The Fault in Our Stars review

Directed by Josh Boone, written by Scott Neustadter and Michael H. Weber, adapting the book by John Green

I’ll admit it. I cried.

I saw the way this movie set me up to get emotional toward the end and it didn’t matter an iota that I was aware of its machinations. So, crying-credit where it’s due. There’s something to be said for a movie that gets you to feel something, even if it does it in the most obviously manipulative ways. That’s the key right there, isn’t it? I don’t mind being emotionally manipulated if it’s done gracefully, wherein I don’t notice the structure, the edits, character moments, the music. When it’s ham-handed, I resent it. In this case, though, I give the production a pass.

It would be lazy of me to call the movie a Love Story for a new generation, but I’ll just throw it out there for some context among my readers of a certain age. And how do I know it’s a new generation? Because the soundtrack doesn’t just have a single, plaintive piano/orchestral theme, but a bunch of tell-us-how-to-feel pop songs. The movie also has a V/O preamble where the lead character badmouths cancer dramas in books and movies for their cliches and their Peter Gabriel songs, then that lead character goes ahead and exists in a movie exactly as cliched as she badmouthed, complete with a Peter Gabriel sound-alike number late in the running.

I’m guessing here, but I’d bet the audience for this material—readers of YA novels, so Young Adults—appreciate a certain amount of self-awareness in their entertainment. They’ve been raised on irony like mothers’ milk—the film’s self-awareness makes it more sincere, not less. (I admit I may be off the mark here, but if someone wants to pay me I’ll happily write a thesis on it.)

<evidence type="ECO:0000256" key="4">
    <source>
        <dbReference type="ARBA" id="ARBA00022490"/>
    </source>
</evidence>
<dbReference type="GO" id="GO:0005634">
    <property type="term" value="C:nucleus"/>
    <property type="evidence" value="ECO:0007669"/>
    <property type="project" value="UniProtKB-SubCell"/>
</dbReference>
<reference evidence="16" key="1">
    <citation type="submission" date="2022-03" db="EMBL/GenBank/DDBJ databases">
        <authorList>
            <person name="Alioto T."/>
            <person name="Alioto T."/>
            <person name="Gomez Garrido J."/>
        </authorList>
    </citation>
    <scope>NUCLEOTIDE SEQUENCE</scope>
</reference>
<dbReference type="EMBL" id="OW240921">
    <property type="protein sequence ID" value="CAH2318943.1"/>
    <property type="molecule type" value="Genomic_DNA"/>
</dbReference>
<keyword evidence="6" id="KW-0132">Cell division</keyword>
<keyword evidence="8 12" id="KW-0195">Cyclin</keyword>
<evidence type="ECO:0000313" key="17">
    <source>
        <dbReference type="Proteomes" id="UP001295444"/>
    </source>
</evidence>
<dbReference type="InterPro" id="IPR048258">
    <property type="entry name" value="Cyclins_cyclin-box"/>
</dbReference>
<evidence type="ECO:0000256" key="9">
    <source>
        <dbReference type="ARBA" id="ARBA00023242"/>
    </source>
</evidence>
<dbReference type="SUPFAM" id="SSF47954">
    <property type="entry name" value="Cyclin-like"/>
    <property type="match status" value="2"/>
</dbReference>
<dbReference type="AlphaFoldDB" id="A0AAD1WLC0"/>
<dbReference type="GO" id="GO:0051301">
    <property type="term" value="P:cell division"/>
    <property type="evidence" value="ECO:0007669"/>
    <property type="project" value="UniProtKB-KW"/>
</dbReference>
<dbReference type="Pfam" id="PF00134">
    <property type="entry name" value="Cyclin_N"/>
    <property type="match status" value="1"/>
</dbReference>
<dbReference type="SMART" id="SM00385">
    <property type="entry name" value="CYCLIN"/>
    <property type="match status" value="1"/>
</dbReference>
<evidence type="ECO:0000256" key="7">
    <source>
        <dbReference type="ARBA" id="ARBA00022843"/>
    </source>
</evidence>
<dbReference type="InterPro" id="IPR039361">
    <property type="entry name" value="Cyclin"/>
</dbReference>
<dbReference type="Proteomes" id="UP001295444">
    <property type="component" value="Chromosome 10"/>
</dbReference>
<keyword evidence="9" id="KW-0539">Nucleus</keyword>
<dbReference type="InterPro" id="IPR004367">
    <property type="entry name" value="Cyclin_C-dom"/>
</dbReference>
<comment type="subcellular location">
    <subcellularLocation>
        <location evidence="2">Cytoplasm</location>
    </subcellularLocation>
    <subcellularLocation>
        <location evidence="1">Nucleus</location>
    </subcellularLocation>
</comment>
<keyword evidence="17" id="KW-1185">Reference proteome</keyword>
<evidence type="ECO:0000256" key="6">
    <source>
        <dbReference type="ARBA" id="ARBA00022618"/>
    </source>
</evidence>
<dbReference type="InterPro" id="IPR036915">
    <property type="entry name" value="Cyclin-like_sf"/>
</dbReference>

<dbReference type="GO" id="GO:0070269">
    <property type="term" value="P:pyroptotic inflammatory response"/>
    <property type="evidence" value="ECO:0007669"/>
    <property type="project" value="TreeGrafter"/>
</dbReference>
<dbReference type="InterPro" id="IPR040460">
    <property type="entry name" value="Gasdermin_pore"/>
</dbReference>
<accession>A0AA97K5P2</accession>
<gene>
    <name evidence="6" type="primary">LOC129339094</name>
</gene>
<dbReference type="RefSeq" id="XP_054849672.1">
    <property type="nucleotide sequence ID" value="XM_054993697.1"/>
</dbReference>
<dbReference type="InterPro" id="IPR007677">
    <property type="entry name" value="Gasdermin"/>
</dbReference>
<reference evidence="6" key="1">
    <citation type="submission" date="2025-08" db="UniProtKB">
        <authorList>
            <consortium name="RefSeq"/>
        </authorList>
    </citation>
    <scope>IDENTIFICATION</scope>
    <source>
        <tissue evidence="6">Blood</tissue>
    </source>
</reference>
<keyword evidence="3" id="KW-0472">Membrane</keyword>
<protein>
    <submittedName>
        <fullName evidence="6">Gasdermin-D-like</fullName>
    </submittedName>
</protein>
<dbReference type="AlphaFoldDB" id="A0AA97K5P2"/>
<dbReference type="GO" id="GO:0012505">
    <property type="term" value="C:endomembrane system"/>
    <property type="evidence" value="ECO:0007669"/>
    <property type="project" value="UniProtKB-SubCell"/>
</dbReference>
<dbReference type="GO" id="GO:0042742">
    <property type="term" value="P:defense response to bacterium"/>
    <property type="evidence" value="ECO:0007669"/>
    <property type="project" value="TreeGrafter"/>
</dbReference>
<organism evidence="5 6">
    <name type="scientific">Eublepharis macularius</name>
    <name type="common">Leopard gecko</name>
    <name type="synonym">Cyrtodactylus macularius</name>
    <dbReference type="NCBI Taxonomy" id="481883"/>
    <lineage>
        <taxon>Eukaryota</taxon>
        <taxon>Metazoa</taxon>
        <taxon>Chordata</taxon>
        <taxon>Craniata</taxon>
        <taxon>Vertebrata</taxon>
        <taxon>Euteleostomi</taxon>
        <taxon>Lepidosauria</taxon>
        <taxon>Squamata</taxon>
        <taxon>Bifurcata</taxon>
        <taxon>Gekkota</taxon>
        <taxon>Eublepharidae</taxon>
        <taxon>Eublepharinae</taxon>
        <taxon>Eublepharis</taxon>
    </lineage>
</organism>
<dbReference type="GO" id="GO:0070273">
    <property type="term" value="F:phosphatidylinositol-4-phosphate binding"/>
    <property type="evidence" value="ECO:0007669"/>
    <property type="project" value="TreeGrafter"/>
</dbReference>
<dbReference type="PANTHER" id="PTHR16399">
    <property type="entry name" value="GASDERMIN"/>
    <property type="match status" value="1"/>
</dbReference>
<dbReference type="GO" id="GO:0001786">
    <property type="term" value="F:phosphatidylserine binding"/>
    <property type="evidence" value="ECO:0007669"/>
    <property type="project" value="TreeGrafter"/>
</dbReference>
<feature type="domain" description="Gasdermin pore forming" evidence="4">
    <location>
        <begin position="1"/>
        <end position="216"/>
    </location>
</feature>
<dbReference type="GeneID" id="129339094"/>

The story: white suburban teen with lung cancer Hazel (Woodley) gets driven to a cancer support group in a church basement. She hates it, but it pleases her overly protective parents (Laura Dern, who looks too little like her screen daughter, and True Blood‘s shapeshifting bartender, Sam Trammell, who looks a lot like her).  There she meets Augustus Waters (Ansel Elgort, who played Woodley’s brother in Divergent), a too-goofy-to-be-true guy with a lot of confidence—and a stalker-y interest in Hazel’s thoughts and feelings—but likeable in that he doesn’t take himself too seriously. He lost a leg to cancer, but is doing OK besides. You know how we know? He’s OK with his sports trophies getting smashed if it’ll help a friend, and he keeps an unlit cigarette between his teeth because it’s a metaphor. For these reasons he’s meant to be extra appealing. I wasn’t entirely sold.

Hazel and Augustus fall in love over a book by a reclusive author (Willem Dafoe) and a chunk of the movie is spent with the couple either planning to go to Amsterdam to find him or being there.  The Amsterdam segment includes a seriously ill-advised scene where Hazel and Augustus kiss while visiting the Anne Frank house. Not only was it wildly inappropriate, there’s no way European tourists would have applauded that kind of PDA. Another way the movie-movie cliches manifest.

A further nit-picky annoyance: texts appearing on screen in cute, ragged voice bubbles and cursive fonts. I have seen the text-on-screen done well (see Netflix’s House of Cards) but this wasn’t one of those times.

The rest of the movie is a few chuckles with a barely there supporting cast and the inevitably teary final act. Only Nat Wolff as Isaac, Augustus’ friend who loses his eyes to cancer, really manifests, and he’s not very interesting. And director Boone lights and shoots everything like an episode of Degrassi Jr. High.

Elgort does what the movie needs him to do: be cute and practically flawless, missing leg notwithstanding. I wished he did pain as well as, say, Miles Teller, the breakout star opposite Woodley in The Spectacular Nowa movie that felt a lot more authentic than this one, but which didn’t succeed in making me cry.

You might be asking yourself, given my many gripes about the movie, how TFIOS managed to get me all weepy. I blame Woodley.  Her Hazel is a complete character, carrying the entire film on her narrow shoulders. However cloying the story gets, she’s never less than authentic.

When she cries, we all do.

About the author


Carsten Knox is a massive, cheese-eating nerd. In the day he works as a journalist in Halifax, Nova Scotia. At night he stares out at the rain-slick streets, watches movies, and writes about what he's seeing.